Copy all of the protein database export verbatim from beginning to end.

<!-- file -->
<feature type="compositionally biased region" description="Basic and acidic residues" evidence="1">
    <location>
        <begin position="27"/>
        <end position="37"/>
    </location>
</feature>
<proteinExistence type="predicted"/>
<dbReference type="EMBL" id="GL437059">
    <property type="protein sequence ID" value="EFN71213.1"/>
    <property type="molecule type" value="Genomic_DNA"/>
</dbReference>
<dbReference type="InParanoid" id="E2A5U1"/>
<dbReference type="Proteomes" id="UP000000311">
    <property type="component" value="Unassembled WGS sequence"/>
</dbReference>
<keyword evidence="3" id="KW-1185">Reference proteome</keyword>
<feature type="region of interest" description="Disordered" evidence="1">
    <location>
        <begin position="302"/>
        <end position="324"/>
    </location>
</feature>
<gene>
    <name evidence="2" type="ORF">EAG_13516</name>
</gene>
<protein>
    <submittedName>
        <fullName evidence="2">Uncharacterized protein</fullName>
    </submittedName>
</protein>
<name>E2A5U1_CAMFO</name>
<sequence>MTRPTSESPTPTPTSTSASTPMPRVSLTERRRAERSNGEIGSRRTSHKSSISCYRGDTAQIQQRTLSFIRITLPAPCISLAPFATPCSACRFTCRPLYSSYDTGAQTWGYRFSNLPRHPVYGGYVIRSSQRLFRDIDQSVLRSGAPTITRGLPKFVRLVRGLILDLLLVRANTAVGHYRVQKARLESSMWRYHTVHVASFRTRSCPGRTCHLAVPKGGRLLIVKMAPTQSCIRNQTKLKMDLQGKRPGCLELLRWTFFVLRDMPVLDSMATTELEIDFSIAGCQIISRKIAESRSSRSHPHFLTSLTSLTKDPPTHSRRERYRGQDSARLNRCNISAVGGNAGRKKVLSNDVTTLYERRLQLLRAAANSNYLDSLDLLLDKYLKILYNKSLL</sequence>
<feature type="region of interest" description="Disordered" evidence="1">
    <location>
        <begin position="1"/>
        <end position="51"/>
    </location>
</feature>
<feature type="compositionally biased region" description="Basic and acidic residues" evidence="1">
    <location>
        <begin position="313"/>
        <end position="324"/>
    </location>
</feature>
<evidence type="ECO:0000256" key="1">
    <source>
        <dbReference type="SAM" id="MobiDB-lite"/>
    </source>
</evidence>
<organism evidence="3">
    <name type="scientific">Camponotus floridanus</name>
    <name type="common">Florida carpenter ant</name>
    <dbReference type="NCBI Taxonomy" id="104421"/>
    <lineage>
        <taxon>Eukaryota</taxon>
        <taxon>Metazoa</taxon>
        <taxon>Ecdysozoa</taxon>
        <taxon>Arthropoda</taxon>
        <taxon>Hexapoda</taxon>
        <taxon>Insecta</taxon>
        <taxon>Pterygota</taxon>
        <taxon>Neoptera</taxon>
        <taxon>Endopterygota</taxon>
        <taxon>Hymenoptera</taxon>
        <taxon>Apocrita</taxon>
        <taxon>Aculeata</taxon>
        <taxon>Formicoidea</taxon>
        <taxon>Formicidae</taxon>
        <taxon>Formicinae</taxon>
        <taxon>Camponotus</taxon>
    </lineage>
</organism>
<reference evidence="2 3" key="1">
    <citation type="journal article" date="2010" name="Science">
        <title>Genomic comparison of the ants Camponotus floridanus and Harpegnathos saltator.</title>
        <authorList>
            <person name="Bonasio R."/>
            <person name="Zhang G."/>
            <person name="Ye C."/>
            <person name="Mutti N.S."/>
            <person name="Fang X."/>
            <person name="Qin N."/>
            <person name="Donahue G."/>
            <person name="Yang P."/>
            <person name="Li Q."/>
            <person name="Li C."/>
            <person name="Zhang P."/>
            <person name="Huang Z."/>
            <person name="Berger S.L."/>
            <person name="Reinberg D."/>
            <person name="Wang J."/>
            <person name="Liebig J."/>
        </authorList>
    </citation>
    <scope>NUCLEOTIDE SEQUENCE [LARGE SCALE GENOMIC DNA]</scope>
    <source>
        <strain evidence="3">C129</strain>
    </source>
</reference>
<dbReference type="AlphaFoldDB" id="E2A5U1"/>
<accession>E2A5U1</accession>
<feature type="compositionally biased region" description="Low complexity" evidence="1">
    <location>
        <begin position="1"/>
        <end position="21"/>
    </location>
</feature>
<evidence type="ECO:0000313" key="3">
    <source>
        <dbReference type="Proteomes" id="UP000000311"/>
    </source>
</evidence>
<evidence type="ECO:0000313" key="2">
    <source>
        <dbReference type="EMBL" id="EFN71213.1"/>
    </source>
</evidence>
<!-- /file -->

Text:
<feature type="compositionally biased region" description="Basic and acidic residues" evidence="1">
    <location>
        <begin position="27"/>
        <end position="37"/>
    </location>
</feature>
<proteinExistence type="predicted"/>
<dbReference type="EMBL" id="GL437059">
    <property type="protein sequence ID" value="EFN71213.1"/>
    <property type="molecule type" value="Genomic_DNA"/>
</dbReference>
<dbReference type="InParanoid" id="E2A5U1"/>
<dbReference type="Proteomes" id="UP000000311">
    <property type="component" value="Unassembled WGS sequence"/>
</dbReference>
<keyword evidence="3" id="KW-1185">Reference proteome</keyword>
<feature type="region of interest" description="Disordered" evidence="1">
    <location>
        <begin position="302"/>
        <end position="324"/>
    </location>
</feature>
<gene>
    <name evidence="2" type="ORF">EAG_13516</name>
</gene>
<protein>
    <submittedName>
        <fullName evidence="2">Uncharacterized protein</fullName>
    </submittedName>
</protein>
<name>E2A5U1_CAMFO</name>
<sequence>MTRPTSESPTPTPTSTSASTPMPRVSLTERRRAERSNGEIGSRRTSHKSSISCYRGDTAQIQQRTLSFIRITLPAPCISLAPFATPCSACRFTCRPLYSSYDTGAQTWGYRFSNLPRHPVYGGYVIRSSQRLFRDIDQSVLRSGAPTITRGLPKFVRLVRGLILDLLLVRANTAVGHYRVQKARLESSMWRYHTVHVASFRTRSCPGRTCHLAVPKGGRLLIVKMAPTQSCIRNQTKLKMDLQGKRPGCLELLRWTFFVLRDMPVLDSMATTELEIDFSIAGCQIISRKIAESRSSRSHPHFLTSLTSLTKDPPTHSRRERYRGQDSARLNRCNISAVGGNAGRKKVLSNDVTTLYERRLQLLRAAANSNYLDSLDLLLDKYLKILYNKSLL</sequence>
<feature type="region of interest" description="Disordered" evidence="1">
    <location>
        <begin position="1"/>
        <end position="51"/>
    </location>
</feature>
<feature type="compositionally biased region" description="Basic and acidic residues" evidence="1">
    <location>
        <begin position="313"/>
        <end position="324"/>
    </location>
</feature>
<evidence type="ECO:0000256" key="1">
    <source>
        <dbReference type="SAM" id="MobiDB-lite"/>
    </source>
</evidence>
<organism evidence="3">
    <name type="scientific">Camponotus floridanus</name>
    <name type="common">Florida carpenter ant</name>
    <dbReference type="NCBI Taxonomy" id="104421"/>
    <lineage>
        <taxon>Eukaryota</taxon>
        <taxon>Metazoa</taxon>
        <taxon>Ecdysozoa</taxon>
        <taxon>Arthropoda</taxon>
        <taxon>Hexapoda</taxon>
        <taxon>Insecta</taxon>
        <taxon>Pterygota</taxon>
        <taxon>Neoptera</taxon>
        <taxon>Endopterygota</taxon>
        <taxon>Hymenoptera</taxon>
        <taxon>Apocrita</taxon>
        <taxon>Aculeata</taxon>
        <taxon>Formicoidea</taxon>
        <taxon>Formicidae</taxon>
        <taxon>Formicinae</taxon>
        <taxon>Camponotus</taxon>
    </lineage>
</organism>
<reference evidence="2 3" key="1">
    <citation type="journal article" date="2010" name="Science">
        <title>Genomic comparison of the ants Camponotus floridanus and Harpegnathos saltator.</title>
        <authorList>
            <person name="Bonasio R."/>
            <person name="Zhang G."/>
            <person name="Ye C."/>
            <person name="Mutti N.S."/>
            <person name="Fang X."/>
            <person name="Qin N."/>
            <person name="Donahue G."/>
            <person name="Yang P."/>
            <person name="Li Q."/>
            <person name="Li C."/>
            <person name="Zhang P."/>
            <person name="Huang Z."/>
            <person name="Berger S.L."/>
            <person name="Reinberg D."/>
            <person name="Wang J."/>
            <person name="Liebig J."/>
        </authorList>
    </citation>
    <scope>NUCLEOTIDE SEQUENCE [LARGE SCALE GENOMIC DNA]</scope>
    <source>
        <strain evidence="3">C129</strain>
    </source>
</reference>
<dbReference type="AlphaFoldDB" id="E2A5U1"/>
<accession>E2A5U1</accession>
<feature type="compositionally biased region" description="Low complexity" evidence="1">
    <location>
        <begin position="1"/>
        <end position="21"/>
    </location>
</feature>
<evidence type="ECO:0000313" key="3">
    <source>
        <dbReference type="Proteomes" id="UP000000311"/>
    </source>
</evidence>
<evidence type="ECO:0000313" key="2">
    <source>
        <dbReference type="EMBL" id="EFN71213.1"/>
    </source>
</evidence>